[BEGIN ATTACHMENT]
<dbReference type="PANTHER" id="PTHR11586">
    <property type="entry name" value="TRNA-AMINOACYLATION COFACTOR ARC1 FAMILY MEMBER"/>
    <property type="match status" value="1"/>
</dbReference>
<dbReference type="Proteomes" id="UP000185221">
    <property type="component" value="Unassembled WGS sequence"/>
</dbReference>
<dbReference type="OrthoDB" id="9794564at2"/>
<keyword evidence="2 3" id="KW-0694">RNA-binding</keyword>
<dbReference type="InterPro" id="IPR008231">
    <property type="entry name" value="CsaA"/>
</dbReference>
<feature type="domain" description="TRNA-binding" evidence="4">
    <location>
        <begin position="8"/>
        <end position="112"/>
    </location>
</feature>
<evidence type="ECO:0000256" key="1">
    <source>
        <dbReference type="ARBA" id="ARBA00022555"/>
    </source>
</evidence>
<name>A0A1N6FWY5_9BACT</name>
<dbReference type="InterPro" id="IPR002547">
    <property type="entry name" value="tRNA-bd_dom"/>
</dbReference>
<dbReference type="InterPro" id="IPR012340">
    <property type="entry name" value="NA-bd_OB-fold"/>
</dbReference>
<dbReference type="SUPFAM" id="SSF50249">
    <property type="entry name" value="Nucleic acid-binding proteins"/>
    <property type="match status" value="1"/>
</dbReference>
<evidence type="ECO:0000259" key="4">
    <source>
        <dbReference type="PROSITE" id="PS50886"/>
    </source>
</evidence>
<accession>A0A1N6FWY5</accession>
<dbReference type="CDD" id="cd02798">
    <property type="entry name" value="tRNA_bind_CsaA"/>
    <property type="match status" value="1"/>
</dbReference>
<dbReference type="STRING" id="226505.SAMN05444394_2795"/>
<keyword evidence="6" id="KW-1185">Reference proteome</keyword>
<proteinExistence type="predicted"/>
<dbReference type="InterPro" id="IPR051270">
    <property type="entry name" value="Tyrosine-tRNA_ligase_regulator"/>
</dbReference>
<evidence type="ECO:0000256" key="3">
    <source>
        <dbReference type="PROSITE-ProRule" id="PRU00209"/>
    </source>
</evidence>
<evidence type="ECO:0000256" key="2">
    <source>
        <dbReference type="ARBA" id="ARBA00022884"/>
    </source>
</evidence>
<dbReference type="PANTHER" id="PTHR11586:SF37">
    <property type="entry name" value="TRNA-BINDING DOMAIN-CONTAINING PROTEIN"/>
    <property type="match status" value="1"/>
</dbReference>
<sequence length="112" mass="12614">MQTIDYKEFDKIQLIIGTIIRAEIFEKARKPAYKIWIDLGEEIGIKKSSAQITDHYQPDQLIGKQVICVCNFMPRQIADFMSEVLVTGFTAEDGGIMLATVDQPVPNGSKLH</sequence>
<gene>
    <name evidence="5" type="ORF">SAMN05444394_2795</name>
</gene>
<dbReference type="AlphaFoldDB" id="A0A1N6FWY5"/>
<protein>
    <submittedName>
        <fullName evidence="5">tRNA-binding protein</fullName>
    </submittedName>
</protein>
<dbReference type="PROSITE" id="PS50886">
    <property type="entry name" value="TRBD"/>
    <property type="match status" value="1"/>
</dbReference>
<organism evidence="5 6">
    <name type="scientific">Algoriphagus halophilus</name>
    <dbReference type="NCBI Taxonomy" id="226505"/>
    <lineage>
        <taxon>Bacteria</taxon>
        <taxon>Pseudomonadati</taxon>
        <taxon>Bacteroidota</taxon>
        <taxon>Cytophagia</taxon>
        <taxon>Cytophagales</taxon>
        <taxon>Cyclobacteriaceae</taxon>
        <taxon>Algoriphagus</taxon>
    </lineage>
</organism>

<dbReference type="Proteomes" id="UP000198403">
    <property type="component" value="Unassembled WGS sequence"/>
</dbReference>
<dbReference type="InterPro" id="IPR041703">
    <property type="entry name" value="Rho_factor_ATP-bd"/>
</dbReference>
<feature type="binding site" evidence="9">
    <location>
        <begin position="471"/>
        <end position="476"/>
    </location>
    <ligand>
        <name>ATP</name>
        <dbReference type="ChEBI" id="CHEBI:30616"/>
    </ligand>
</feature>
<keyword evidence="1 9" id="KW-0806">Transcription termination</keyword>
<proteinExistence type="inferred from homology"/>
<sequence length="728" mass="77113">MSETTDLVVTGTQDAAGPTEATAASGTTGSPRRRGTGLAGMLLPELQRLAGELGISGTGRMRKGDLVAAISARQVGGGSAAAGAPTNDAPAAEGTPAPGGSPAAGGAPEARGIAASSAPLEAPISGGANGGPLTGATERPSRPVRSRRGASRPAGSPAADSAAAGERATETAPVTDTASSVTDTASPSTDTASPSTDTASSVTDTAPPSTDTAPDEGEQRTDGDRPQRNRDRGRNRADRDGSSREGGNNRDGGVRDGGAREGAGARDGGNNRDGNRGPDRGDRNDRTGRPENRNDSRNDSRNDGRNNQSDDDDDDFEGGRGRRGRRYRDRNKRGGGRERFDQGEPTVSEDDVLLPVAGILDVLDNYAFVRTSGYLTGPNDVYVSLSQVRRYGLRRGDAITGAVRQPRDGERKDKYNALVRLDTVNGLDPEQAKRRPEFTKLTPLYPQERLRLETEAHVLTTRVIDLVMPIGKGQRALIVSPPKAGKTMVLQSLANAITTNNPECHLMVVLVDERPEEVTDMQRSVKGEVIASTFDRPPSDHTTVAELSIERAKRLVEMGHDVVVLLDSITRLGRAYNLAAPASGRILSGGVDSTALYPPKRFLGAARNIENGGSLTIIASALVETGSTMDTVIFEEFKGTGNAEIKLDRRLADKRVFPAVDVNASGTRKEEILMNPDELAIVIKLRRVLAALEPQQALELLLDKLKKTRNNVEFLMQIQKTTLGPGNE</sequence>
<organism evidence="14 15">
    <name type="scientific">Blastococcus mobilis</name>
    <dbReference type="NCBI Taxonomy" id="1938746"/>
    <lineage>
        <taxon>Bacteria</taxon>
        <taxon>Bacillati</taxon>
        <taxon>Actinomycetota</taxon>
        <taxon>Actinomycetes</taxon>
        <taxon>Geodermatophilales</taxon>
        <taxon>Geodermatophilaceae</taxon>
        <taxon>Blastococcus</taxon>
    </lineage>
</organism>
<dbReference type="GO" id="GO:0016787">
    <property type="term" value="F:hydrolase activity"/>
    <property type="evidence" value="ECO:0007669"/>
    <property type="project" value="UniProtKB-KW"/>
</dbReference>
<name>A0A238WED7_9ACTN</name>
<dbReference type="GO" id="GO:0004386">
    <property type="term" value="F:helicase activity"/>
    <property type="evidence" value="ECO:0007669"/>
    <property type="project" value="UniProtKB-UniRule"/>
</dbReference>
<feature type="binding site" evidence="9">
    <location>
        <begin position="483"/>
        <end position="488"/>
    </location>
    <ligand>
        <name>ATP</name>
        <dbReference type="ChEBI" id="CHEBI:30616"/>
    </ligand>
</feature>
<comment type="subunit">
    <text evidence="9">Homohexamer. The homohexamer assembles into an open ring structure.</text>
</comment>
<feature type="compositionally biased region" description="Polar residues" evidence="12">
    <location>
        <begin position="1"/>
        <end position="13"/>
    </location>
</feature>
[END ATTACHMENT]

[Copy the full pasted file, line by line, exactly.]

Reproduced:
<dbReference type="PANTHER" id="PTHR11586">
    <property type="entry name" value="TRNA-AMINOACYLATION COFACTOR ARC1 FAMILY MEMBER"/>
    <property type="match status" value="1"/>
</dbReference>
<dbReference type="Proteomes" id="UP000185221">
    <property type="component" value="Unassembled WGS sequence"/>
</dbReference>
<dbReference type="OrthoDB" id="9794564at2"/>
<keyword evidence="2 3" id="KW-0694">RNA-binding</keyword>
<dbReference type="InterPro" id="IPR008231">
    <property type="entry name" value="CsaA"/>
</dbReference>
<feature type="domain" description="TRNA-binding" evidence="4">
    <location>
        <begin position="8"/>
        <end position="112"/>
    </location>
</feature>
<evidence type="ECO:0000256" key="1">
    <source>
        <dbReference type="ARBA" id="ARBA00022555"/>
    </source>
</evidence>
<name>A0A1N6FWY5_9BACT</name>
<dbReference type="InterPro" id="IPR002547">
    <property type="entry name" value="tRNA-bd_dom"/>
</dbReference>
<dbReference type="InterPro" id="IPR012340">
    <property type="entry name" value="NA-bd_OB-fold"/>
</dbReference>
<dbReference type="SUPFAM" id="SSF50249">
    <property type="entry name" value="Nucleic acid-binding proteins"/>
    <property type="match status" value="1"/>
</dbReference>
<evidence type="ECO:0000259" key="4">
    <source>
        <dbReference type="PROSITE" id="PS50886"/>
    </source>
</evidence>
<accession>A0A1N6FWY5</accession>
<dbReference type="CDD" id="cd02798">
    <property type="entry name" value="tRNA_bind_CsaA"/>
    <property type="match status" value="1"/>
</dbReference>
<dbReference type="STRING" id="226505.SAMN05444394_2795"/>
<keyword evidence="6" id="KW-1185">Reference proteome</keyword>
<proteinExistence type="predicted"/>
<dbReference type="InterPro" id="IPR051270">
    <property type="entry name" value="Tyrosine-tRNA_ligase_regulator"/>
</dbReference>
<evidence type="ECO:0000256" key="3">
    <source>
        <dbReference type="PROSITE-ProRule" id="PRU00209"/>
    </source>
</evidence>
<evidence type="ECO:0000256" key="2">
    <source>
        <dbReference type="ARBA" id="ARBA00022884"/>
    </source>
</evidence>
<dbReference type="PANTHER" id="PTHR11586:SF37">
    <property type="entry name" value="TRNA-BINDING DOMAIN-CONTAINING PROTEIN"/>
    <property type="match status" value="1"/>
</dbReference>
<sequence length="112" mass="12614">MQTIDYKEFDKIQLIIGTIIRAEIFEKARKPAYKIWIDLGEEIGIKKSSAQITDHYQPDQLIGKQVICVCNFMPRQIADFMSEVLVTGFTAEDGGIMLATVDQPVPNGSKLH</sequence>
<gene>
    <name evidence="5" type="ORF">SAMN05444394_2795</name>
</gene>
<dbReference type="AlphaFoldDB" id="A0A1N6FWY5"/>
<protein>
    <submittedName>
        <fullName evidence="5">tRNA-binding protein</fullName>
    </submittedName>
</protein>
<dbReference type="PROSITE" id="PS50886">
    <property type="entry name" value="TRBD"/>
    <property type="match status" value="1"/>
</dbReference>
<organism evidence="5 6">
    <name type="scientific">Algoriphagus halophilus</name>
    <dbReference type="NCBI Taxonomy" id="226505"/>
    <lineage>
        <taxon>Bacteria</taxon>
        <taxon>Pseudomonadati</taxon>
        <taxon>Bacteroidota</taxon>
        <taxon>Cytophagia</taxon>
        <taxon>Cytophagales</taxon>
        <taxon>Cyclobacteriaceae</taxon>
        <taxon>Algoriphagus</taxon>
    </lineage>
</organism>

<dbReference type="Proteomes" id="UP000198403">
    <property type="component" value="Unassembled WGS sequence"/>
</dbReference>
<dbReference type="InterPro" id="IPR041703">
    <property type="entry name" value="Rho_factor_ATP-bd"/>
</dbReference>
<feature type="binding site" evidence="9">
    <location>
        <begin position="471"/>
        <end position="476"/>
    </location>
    <ligand>
        <name>ATP</name>
        <dbReference type="ChEBI" id="CHEBI:30616"/>
    </ligand>
</feature>
<keyword evidence="1 9" id="KW-0806">Transcription termination</keyword>
<proteinExistence type="inferred from homology"/>
<sequence length="728" mass="77113">MSETTDLVVTGTQDAAGPTEATAASGTTGSPRRRGTGLAGMLLPELQRLAGELGISGTGRMRKGDLVAAISARQVGGGSAAAGAPTNDAPAAEGTPAPGGSPAAGGAPEARGIAASSAPLEAPISGGANGGPLTGATERPSRPVRSRRGASRPAGSPAADSAAAGERATETAPVTDTASSVTDTASPSTDTASPSTDTASSVTDTAPPSTDTAPDEGEQRTDGDRPQRNRDRGRNRADRDGSSREGGNNRDGGVRDGGAREGAGARDGGNNRDGNRGPDRGDRNDRTGRPENRNDSRNDSRNDGRNNQSDDDDDDFEGGRGRRGRRYRDRNKRGGGRERFDQGEPTVSEDDVLLPVAGILDVLDNYAFVRTSGYLTGPNDVYVSLSQVRRYGLRRGDAITGAVRQPRDGERKDKYNALVRLDTVNGLDPEQAKRRPEFTKLTPLYPQERLRLETEAHVLTTRVIDLVMPIGKGQRALIVSPPKAGKTMVLQSLANAITTNNPECHLMVVLVDERPEEVTDMQRSVKGEVIASTFDRPPSDHTTVAELSIERAKRLVEMGHDVVVLLDSITRLGRAYNLAAPASGRILSGGVDSTALYPPKRFLGAARNIENGGSLTIIASALVETGSTMDTVIFEEFKGTGNAEIKLDRRLADKRVFPAVDVNASGTRKEEILMNPDELAIVIKLRRVLAALEPQQALELLLDKLKKTRNNVEFLMQIQKTTLGPGNE</sequence>
<organism evidence="14 15">
    <name type="scientific">Blastococcus mobilis</name>
    <dbReference type="NCBI Taxonomy" id="1938746"/>
    <lineage>
        <taxon>Bacteria</taxon>
        <taxon>Bacillati</taxon>
        <taxon>Actinomycetota</taxon>
        <taxon>Actinomycetes</taxon>
        <taxon>Geodermatophilales</taxon>
        <taxon>Geodermatophilaceae</taxon>
        <taxon>Blastococcus</taxon>
    </lineage>
</organism>
<dbReference type="GO" id="GO:0016787">
    <property type="term" value="F:hydrolase activity"/>
    <property type="evidence" value="ECO:0007669"/>
    <property type="project" value="UniProtKB-KW"/>
</dbReference>
<name>A0A238WED7_9ACTN</name>
<dbReference type="GO" id="GO:0004386">
    <property type="term" value="F:helicase activity"/>
    <property type="evidence" value="ECO:0007669"/>
    <property type="project" value="UniProtKB-UniRule"/>
</dbReference>
<feature type="binding site" evidence="9">
    <location>
        <begin position="483"/>
        <end position="488"/>
    </location>
    <ligand>
        <name>ATP</name>
        <dbReference type="ChEBI" id="CHEBI:30616"/>
    </ligand>
</feature>
<comment type="subunit">
    <text evidence="9">Homohexamer. The homohexamer assembles into an open ring structure.</text>
</comment>
<feature type="compositionally biased region" description="Polar residues" evidence="12">
    <location>
        <begin position="1"/>
        <end position="13"/>
    </location>
</feature>